The culture we are building is one of shared leadership and expertise.
Christy Wrightsman, Director of Career Connected Learning, Brown County Schools

Focusing on Student Data

Through the structures established under the TAP System, educators now have dedicated collaboration time to evaluate student work and analyze student data to improve instructional practices. "Our school leaders meet more regularly to focus on instruction and ensure academic success by analyzing data and research as well as student work to determine what specific student needs should be a priority focus for further development," said Whitney Wilkowski, director of professional development at Perry Township Schools.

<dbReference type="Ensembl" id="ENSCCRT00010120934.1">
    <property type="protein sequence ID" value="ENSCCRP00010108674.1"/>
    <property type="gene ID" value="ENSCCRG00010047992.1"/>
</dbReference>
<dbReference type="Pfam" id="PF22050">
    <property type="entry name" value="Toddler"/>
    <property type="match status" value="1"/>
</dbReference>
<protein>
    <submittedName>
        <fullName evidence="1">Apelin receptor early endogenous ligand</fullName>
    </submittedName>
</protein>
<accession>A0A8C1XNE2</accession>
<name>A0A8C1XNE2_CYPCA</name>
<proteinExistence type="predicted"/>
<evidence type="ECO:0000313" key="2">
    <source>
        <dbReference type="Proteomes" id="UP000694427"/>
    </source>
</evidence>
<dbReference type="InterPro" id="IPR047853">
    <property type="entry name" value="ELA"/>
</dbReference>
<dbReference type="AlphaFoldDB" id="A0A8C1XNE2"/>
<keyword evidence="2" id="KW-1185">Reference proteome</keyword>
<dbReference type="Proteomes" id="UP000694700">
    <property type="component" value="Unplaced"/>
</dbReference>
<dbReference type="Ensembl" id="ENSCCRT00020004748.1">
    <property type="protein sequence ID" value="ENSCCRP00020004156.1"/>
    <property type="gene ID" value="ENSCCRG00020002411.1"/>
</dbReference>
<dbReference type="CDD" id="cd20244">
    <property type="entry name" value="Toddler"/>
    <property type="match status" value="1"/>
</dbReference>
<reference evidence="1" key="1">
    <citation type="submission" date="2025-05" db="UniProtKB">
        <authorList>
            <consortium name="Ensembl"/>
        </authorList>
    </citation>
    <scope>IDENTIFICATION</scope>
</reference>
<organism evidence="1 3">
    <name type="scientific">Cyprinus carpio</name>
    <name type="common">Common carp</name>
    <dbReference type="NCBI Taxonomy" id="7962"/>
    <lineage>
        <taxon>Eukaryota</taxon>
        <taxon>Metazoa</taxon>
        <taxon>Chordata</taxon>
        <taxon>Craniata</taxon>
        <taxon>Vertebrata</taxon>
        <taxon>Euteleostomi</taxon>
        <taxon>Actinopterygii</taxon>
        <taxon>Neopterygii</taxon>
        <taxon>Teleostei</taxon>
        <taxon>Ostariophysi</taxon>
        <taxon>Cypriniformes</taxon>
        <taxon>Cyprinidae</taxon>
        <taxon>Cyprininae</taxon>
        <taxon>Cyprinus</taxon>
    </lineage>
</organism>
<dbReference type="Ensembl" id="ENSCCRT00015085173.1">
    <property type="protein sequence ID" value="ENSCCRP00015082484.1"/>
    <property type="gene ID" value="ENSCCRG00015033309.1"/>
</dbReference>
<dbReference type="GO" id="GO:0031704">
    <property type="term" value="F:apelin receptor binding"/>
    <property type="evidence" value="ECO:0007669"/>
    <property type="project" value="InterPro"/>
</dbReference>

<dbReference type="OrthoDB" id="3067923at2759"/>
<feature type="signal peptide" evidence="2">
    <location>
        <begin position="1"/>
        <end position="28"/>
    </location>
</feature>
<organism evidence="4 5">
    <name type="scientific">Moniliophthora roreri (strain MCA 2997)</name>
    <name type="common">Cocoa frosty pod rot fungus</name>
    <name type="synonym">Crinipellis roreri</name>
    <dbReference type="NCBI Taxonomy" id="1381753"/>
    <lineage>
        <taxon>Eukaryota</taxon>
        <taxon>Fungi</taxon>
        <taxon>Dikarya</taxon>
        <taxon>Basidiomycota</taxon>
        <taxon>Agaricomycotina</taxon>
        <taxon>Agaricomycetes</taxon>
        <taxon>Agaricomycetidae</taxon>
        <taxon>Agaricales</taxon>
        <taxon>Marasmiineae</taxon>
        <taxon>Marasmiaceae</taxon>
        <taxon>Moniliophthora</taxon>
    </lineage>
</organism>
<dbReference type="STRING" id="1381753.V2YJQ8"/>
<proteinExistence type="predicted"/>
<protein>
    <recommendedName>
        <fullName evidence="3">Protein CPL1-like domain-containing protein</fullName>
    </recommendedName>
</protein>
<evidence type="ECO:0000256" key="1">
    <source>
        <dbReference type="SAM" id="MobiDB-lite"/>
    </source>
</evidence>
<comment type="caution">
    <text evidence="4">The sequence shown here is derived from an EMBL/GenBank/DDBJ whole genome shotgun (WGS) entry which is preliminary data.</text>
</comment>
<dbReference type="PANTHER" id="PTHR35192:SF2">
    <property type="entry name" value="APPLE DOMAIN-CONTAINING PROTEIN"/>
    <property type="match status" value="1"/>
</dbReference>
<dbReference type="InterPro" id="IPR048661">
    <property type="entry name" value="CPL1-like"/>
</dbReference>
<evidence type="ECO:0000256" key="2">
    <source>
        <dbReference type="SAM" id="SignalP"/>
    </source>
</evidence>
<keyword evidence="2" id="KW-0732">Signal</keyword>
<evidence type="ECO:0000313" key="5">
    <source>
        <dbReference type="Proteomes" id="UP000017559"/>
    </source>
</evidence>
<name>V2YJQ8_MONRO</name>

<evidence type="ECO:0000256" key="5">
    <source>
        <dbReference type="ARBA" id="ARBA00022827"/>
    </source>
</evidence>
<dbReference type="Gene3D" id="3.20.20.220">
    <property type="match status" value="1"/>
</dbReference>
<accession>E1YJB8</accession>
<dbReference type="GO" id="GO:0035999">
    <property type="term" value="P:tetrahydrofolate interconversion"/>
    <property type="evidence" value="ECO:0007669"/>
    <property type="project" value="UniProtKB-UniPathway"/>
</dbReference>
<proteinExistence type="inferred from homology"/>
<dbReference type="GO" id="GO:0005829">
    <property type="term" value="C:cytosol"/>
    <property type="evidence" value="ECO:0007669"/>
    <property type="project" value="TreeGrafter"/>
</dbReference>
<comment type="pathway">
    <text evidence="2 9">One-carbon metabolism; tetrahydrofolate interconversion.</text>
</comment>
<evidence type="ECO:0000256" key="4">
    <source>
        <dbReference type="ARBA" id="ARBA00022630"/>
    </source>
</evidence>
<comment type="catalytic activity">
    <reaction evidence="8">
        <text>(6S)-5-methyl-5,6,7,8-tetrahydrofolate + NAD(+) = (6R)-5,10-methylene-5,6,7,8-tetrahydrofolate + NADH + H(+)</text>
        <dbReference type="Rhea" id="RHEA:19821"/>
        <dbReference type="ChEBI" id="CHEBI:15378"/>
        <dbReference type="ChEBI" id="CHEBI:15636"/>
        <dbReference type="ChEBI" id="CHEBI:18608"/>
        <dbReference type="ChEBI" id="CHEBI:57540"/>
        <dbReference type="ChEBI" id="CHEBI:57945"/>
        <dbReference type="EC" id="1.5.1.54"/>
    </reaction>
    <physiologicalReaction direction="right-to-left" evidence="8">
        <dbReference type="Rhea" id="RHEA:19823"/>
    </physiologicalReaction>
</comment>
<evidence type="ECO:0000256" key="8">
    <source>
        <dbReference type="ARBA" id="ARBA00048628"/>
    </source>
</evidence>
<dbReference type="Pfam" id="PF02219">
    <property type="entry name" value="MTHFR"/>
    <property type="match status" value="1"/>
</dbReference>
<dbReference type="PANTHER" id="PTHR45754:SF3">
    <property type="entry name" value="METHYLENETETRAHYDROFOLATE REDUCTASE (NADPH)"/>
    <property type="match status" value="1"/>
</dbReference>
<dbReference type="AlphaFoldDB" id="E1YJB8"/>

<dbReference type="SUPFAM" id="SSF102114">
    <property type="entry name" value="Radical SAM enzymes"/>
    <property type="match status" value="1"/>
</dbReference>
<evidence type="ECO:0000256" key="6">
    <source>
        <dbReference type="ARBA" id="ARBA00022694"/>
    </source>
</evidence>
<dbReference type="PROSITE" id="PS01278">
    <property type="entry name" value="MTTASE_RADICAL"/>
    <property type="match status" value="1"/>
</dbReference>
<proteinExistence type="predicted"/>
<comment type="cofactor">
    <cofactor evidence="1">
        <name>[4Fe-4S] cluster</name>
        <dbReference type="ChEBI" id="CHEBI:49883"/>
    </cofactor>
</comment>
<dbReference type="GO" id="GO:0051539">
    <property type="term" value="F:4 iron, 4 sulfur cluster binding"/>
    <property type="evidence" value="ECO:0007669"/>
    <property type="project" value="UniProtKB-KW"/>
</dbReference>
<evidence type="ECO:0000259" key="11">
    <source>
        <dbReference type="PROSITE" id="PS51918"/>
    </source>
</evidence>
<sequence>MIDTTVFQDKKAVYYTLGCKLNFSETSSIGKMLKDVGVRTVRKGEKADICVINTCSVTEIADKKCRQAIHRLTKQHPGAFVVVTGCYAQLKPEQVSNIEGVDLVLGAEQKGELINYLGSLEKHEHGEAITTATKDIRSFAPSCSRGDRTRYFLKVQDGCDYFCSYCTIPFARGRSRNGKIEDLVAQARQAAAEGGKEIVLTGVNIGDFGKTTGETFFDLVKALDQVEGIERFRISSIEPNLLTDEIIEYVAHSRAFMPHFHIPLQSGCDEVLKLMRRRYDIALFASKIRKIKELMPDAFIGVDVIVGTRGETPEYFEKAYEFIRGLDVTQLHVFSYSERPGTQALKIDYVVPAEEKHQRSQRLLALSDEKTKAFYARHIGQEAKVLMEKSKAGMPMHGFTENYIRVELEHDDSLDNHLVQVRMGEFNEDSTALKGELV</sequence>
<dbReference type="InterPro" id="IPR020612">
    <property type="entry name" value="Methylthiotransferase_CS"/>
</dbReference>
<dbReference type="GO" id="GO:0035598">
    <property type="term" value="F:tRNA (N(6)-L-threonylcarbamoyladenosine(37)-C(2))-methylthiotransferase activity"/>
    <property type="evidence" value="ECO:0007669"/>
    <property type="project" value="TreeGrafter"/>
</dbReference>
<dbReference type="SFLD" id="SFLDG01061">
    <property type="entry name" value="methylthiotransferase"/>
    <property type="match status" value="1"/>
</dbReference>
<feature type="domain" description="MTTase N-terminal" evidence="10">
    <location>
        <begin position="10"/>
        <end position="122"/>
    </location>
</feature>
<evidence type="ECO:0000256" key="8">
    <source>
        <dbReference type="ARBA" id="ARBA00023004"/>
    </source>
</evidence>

"This work makes a difference because it is intentional and strategic based on the student work and data," said Lori Line, assistant superintendent at Goshen Community Schools. "When you ensure a process of addressing the needs of the students, and are intentional with the supports you put in place, it does make a difference. When you see the difference the supports make when you are intentional, it is all worthwhile."

In only a short amount of time, these five school systems are already seeing the benefits of implementing a comprehensive approach to establish sustained structures for building educator excellence and increasing student achievement. The TSL grant program is creating a lasting impact in these school communities, and educators and students will only continue to grow as they deepen their work to strengthen teaching and learning.